Tethered Cord Syndrome
National Organization for Rare Disorders, Inc.
It is possible that the main title of the report Tethered Cord Syndrome is not the name you expected. Please check the synonyms listing to find the alternate name(s) and disorder subdivision(s) covered by this report.
Synonyms Back to top
- tethered spinal cord syndrome
Disorder Subdivisions Back to top
General Discussion Back to top
Tethered cord syndrome is a stretch-induced functional disorder associated with the fixation (tethering) effect of inelastic tissue on the caudal spinal cord, limiting its movement. This abnormal attachment is associated with progressive stretching and increased tension of the spinal cord as a child ages, potentially resulting in a variety of neurological and other symptoms. Due to the variation of the growth rate of the spinal cord and the spinal column, the progression of neurological signs and symptoms is highly variable. Some individuals present with tethered cord syndrome at birth (so-called congenital), while others develop the symptomatology in infancy or early childhood. Other individuals may not develop any noticeable symptoms until adulthood. Although some authors call these cases acquired, the majority of these cases are mostly developmental, corresponding to the progressive development of excess fibrous connective tissue (fibrosis) in the filum terminale. The filum terminale is a strand of tissue that bridges the spinal cord tip and the tailbone (sacrum). The inelastic structures in children originated from defective closure of the neural tube (the precursor of the spinal cord) during embryonic development, eventually forming a condition known as spina bifida. Because of its functional (physiological) nature, tethered cord syndrome can be reversible if surgically treated in its early stage.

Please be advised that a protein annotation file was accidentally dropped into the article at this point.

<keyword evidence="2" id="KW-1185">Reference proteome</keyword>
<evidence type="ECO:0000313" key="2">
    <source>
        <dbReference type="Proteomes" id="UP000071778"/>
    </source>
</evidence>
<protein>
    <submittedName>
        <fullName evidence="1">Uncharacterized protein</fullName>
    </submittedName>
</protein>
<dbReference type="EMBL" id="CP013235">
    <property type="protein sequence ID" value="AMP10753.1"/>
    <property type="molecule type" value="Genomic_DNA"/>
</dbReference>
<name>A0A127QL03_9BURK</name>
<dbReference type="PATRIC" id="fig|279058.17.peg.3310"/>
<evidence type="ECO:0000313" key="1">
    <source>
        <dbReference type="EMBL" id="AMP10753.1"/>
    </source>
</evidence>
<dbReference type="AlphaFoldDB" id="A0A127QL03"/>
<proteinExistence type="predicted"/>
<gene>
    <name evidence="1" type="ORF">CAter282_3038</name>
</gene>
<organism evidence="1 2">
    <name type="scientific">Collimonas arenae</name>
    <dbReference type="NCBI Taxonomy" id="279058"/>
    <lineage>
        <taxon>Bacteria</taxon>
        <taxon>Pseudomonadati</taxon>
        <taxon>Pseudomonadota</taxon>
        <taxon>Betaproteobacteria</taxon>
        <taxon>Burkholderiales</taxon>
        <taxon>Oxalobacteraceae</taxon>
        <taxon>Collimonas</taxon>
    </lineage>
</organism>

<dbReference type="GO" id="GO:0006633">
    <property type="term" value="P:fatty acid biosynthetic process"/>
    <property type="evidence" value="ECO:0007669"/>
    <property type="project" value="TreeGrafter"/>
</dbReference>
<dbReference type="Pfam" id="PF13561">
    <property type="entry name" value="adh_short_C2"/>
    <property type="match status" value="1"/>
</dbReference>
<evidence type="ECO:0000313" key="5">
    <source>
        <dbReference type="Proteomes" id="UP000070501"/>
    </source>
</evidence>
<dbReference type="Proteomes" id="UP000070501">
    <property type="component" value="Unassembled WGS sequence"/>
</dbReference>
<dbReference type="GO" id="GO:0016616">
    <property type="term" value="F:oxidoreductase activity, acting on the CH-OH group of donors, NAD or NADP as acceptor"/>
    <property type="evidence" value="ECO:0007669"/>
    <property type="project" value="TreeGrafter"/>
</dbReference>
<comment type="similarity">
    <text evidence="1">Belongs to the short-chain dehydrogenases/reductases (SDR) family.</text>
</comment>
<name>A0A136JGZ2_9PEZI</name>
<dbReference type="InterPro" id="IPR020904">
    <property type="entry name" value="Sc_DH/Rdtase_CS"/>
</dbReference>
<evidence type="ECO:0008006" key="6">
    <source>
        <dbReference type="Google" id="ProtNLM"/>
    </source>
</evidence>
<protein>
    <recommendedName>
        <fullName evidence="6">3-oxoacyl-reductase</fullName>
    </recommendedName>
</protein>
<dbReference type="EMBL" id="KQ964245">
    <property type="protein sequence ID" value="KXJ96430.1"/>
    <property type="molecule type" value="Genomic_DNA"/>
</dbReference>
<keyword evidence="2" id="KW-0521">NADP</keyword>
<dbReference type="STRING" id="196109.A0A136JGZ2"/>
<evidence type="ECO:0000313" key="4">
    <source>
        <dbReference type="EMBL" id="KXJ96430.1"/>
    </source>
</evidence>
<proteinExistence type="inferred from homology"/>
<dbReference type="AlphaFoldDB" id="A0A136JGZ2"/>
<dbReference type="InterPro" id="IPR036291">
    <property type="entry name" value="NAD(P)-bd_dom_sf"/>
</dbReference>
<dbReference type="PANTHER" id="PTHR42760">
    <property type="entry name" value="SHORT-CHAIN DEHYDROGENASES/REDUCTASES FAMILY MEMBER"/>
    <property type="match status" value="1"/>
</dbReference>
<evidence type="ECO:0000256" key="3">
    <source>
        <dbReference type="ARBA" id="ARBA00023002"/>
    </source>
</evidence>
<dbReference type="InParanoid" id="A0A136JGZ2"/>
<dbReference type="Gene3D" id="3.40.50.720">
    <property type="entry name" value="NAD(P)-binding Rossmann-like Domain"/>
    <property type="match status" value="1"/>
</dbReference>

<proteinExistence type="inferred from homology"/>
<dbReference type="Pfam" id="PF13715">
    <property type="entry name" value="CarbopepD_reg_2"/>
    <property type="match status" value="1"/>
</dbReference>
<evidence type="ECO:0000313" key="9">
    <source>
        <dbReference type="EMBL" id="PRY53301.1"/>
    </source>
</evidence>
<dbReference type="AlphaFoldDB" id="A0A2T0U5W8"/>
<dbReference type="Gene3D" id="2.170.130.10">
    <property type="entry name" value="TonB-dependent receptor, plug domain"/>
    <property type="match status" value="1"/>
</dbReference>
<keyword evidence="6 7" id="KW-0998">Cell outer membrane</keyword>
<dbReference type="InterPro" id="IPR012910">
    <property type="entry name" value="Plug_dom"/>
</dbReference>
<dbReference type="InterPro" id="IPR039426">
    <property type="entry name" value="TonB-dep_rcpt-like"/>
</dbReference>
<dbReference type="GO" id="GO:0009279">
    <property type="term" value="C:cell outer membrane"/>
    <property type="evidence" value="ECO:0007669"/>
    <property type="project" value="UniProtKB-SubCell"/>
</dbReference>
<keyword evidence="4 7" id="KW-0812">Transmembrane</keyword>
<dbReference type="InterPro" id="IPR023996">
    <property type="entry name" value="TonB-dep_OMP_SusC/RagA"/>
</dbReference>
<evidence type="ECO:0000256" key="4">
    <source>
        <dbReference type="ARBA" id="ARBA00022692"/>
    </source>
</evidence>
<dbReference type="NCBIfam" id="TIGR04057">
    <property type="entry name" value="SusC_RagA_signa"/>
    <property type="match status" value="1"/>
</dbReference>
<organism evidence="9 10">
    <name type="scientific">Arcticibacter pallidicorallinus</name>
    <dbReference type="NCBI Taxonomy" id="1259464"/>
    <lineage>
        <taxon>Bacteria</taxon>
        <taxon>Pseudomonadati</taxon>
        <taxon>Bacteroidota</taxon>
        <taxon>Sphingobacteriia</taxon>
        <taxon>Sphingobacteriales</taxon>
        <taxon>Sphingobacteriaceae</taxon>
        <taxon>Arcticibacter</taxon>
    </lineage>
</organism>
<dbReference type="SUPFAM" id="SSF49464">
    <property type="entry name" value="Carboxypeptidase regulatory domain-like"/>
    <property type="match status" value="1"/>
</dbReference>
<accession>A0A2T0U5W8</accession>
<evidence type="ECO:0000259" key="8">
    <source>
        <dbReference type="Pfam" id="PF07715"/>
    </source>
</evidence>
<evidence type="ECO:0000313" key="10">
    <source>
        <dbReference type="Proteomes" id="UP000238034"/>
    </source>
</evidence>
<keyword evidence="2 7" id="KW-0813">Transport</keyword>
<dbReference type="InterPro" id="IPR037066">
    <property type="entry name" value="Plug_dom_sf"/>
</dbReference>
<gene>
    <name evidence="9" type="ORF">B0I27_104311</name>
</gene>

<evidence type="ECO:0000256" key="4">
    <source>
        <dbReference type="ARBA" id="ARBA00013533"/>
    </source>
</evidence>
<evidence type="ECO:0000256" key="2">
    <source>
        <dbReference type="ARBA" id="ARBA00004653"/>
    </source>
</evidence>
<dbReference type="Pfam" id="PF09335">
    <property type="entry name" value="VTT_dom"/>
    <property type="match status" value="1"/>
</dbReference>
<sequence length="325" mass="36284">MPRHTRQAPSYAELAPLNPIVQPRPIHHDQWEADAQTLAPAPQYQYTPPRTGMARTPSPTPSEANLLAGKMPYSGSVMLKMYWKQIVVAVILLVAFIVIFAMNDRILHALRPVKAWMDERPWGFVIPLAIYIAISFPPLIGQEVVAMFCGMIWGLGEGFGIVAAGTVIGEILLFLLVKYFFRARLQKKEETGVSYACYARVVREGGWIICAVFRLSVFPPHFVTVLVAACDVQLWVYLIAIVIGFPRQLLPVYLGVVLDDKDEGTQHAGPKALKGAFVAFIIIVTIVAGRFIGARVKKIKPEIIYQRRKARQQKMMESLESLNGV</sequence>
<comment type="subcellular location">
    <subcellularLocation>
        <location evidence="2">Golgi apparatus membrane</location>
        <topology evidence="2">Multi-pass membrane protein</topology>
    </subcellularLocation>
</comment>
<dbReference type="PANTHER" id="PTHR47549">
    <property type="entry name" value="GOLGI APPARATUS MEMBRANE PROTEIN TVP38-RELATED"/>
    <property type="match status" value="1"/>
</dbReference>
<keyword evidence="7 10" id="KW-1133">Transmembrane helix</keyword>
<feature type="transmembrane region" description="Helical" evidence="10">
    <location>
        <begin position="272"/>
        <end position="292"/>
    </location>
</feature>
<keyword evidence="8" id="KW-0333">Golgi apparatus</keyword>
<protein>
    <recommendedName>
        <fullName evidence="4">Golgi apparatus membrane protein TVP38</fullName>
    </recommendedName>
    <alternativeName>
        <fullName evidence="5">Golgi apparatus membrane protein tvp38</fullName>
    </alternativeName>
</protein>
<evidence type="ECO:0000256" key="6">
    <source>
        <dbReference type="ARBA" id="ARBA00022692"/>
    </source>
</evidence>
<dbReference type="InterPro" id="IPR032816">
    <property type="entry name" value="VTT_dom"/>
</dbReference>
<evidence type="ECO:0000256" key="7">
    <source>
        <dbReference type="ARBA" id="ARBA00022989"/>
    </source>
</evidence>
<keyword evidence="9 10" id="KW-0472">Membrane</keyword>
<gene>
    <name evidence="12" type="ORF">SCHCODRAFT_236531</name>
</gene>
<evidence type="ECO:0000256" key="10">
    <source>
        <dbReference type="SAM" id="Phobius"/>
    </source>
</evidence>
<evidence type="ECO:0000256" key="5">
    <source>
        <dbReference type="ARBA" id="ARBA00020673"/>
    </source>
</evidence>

Resources Back to top
American Syringomyelia & Chiari Alliance Project
P.O. Box 1586
Longview, TX 75606-1586
March of Dimes Birth Defects Foundation
1275 Mamaroneck Avenue
White Plains, NY 10605
Spina Bifida Association of America
4590 MacArthur Boulevard NW
Washington, DC 20007-4226
International Federation for Spina Bifida and Hydrocephalus
Tel: +32 (0)2 502 0413
Fax: +32 (0)2 502 1129
NIH/National Institute of Neurological Disorders and Stroke
P.O. Box 5801
Bethesda, MD 20824
Spina Bifida and Hydrocephalus Canada
Suite 647-167 av. Lombard Avenue
Birth Defect Research for Children, Inc.
976 Lake Baldwin Lane
Orlando, FL 32814
MUMS National Parent-to-Parent Network
150 Custer Court
Green Bay, WI 54301-1243
PO Box 241956
Los Angeles, CA 90024
American Association of Neurological Surgeons
5550 Meadowbrook Drive
Rolling Meadows, IL 60008-3852
Internet: http://www.NeurosurgeryToday.org and http://www.aans.org
For a Complete Report Back to top
This is an abstract of a report from the National Organization for Rare Disorders (NORD). A copy of the complete report can be downloaded free from the NORD website for registered users. The complete report contains additional information including symptoms, causes, affected population, related disorders, standard and investigational therapies (if available), and references from medical literature. For a full-text version of this topic, go to www.rarediseases.org and click on Rare Disease Database under "Rare Disease Information".
The information provided in this report is not intended for diagnostic purposes. It is provided for informational purposes only. NORD recommends that affected individuals seek the advice or counsel of their own personal physicians.
It is possible that the title of this topic is not the name you selected. Please check the Synonyms listing to find the alternate name(s) and Disorder Subdivision(s) covered by this report
This disease entry is based upon medical information available through the date at the end of the topic. Since NORD's resources are limited, it is not possible to keep every entry in the Rare Disease Database completely current and accurate. Please check with the agencies listed in the Resources section for the most current information about this disorder.
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Last Updated: 12/8/2010
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